More drugs fail for business, rather than performance issues

More drugs fail for business, rather than performance issues

The word “failure” is heard a great deal in pharma. Companies want to fail faster if they are going to fail at all. The challenge if getting a drug to market is huge, and the percentage of failures is high – and costly.


The most expensive point of failure in drug R&D is discontinuation in late-stage, phase 3 clinical trials, explains an article by Mike Rea and Eneida Pollozi in Fortune. Mike Rea is the CEO of IDEA Pharma, and Eneida Pollozi is a strategy consultant at the same company.


In the decade between 2008 and 2017, 420 pharma phase III trials attributed failure to “termination, suspension or withdrawal,” and another 350 used “unspecified or other” as the reason for failure of potential drugs. One third of the “failures” were because of low clinical trial recruitment and completion rates. Twenty-seven percent failed for lack of efficacy, meaning that the proposed drug worked no better than placebo or a comparator treatment, double the number that failed for adverse events or side effects.


Fifty-one of the terminations were for “Business/Strategic Decision.” These products are tanked because the company thinks there is less return from the drug than the cost of developing and marketing it, even though the drug may provide value to patients. Sometimes companies decide to go in another direction or make choices between potential candidates to put on the market, but these drugs could potentially be useful medicines. Maybe there is a better way to analyze the drug to enable it to be useful.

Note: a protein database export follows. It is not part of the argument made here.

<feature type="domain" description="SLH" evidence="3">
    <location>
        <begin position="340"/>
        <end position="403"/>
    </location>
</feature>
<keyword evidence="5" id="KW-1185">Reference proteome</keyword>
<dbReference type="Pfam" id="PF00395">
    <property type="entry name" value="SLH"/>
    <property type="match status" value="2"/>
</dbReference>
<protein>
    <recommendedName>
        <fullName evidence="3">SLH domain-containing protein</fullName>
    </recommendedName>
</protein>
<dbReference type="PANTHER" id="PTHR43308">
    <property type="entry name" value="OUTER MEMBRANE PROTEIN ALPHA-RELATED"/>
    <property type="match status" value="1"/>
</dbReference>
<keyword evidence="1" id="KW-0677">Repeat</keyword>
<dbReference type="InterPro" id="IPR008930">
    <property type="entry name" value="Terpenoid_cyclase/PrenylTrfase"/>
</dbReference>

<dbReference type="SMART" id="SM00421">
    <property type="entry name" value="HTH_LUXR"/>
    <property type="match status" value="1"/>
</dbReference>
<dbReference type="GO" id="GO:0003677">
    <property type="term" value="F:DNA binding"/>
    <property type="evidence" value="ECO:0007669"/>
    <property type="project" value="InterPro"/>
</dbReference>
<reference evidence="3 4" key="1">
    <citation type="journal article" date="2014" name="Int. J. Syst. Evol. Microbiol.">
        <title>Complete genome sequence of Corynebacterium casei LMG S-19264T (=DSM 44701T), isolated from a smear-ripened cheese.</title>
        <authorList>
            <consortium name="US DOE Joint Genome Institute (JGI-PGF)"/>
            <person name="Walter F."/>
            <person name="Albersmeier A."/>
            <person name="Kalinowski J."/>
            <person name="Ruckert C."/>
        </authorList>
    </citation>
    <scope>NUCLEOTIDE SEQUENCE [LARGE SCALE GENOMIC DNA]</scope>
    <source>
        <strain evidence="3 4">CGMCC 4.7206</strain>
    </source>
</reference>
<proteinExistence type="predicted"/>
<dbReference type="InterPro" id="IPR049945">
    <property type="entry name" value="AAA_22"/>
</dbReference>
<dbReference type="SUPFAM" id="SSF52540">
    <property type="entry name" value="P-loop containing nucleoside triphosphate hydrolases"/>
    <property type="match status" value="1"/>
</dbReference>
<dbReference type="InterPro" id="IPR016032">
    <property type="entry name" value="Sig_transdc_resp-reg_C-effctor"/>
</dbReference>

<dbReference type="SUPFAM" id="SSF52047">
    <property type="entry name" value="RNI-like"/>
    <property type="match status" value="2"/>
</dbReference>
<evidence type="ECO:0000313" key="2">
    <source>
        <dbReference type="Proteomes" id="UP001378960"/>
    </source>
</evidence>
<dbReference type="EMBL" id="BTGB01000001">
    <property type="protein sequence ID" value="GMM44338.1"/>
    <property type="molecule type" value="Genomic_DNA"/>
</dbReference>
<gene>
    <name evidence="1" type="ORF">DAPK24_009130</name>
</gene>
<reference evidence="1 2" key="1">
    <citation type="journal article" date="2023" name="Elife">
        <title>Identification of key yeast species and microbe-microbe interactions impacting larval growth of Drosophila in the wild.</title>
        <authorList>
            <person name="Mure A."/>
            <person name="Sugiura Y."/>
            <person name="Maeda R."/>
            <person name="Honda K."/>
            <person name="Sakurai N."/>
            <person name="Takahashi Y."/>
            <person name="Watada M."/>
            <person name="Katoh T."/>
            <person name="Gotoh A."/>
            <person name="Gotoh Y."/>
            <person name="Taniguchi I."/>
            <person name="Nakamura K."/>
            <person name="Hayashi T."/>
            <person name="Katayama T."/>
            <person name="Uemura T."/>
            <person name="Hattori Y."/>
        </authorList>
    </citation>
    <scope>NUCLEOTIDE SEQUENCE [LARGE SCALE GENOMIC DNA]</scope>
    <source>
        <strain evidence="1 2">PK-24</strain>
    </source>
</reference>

Thehe company might have a dollar-figure cutoff for drug sales to reach. Forecasts can be wrong, and perfectly good drugs can be cut out of the company’s plans. As the article says, they “failed” a false test. Possibly, the company projects that its new drug candidate will perform less well than a competitor already out there. It is unlikely that Phase III data can reach such a conclusion, but that may be the basis for making the decision to stop the process.


As the Fortune article says, “So, for all the reasons a drug might ‘fail for business plan,’ there are a host of reasons to believe that a body with different interests might make a different decision. As we know, two similar-looking but different companies might well have taken different decisions, not least because forecasts are remarkably subjective.” In other words, companies with different financial motives will approach the process differently, and some companies will want to make sure their failed drugs are not resurfacing elsewhere.



The authors conclude by saying that if a product fails “for business plan,” it often makes sense to ask who else should have access to that drug, “to arrive at a different conclusion about its strategic value, and potentially to launch a medicine that may not have satisfied its original company that worked on it – but which still might meet patients' needs.”


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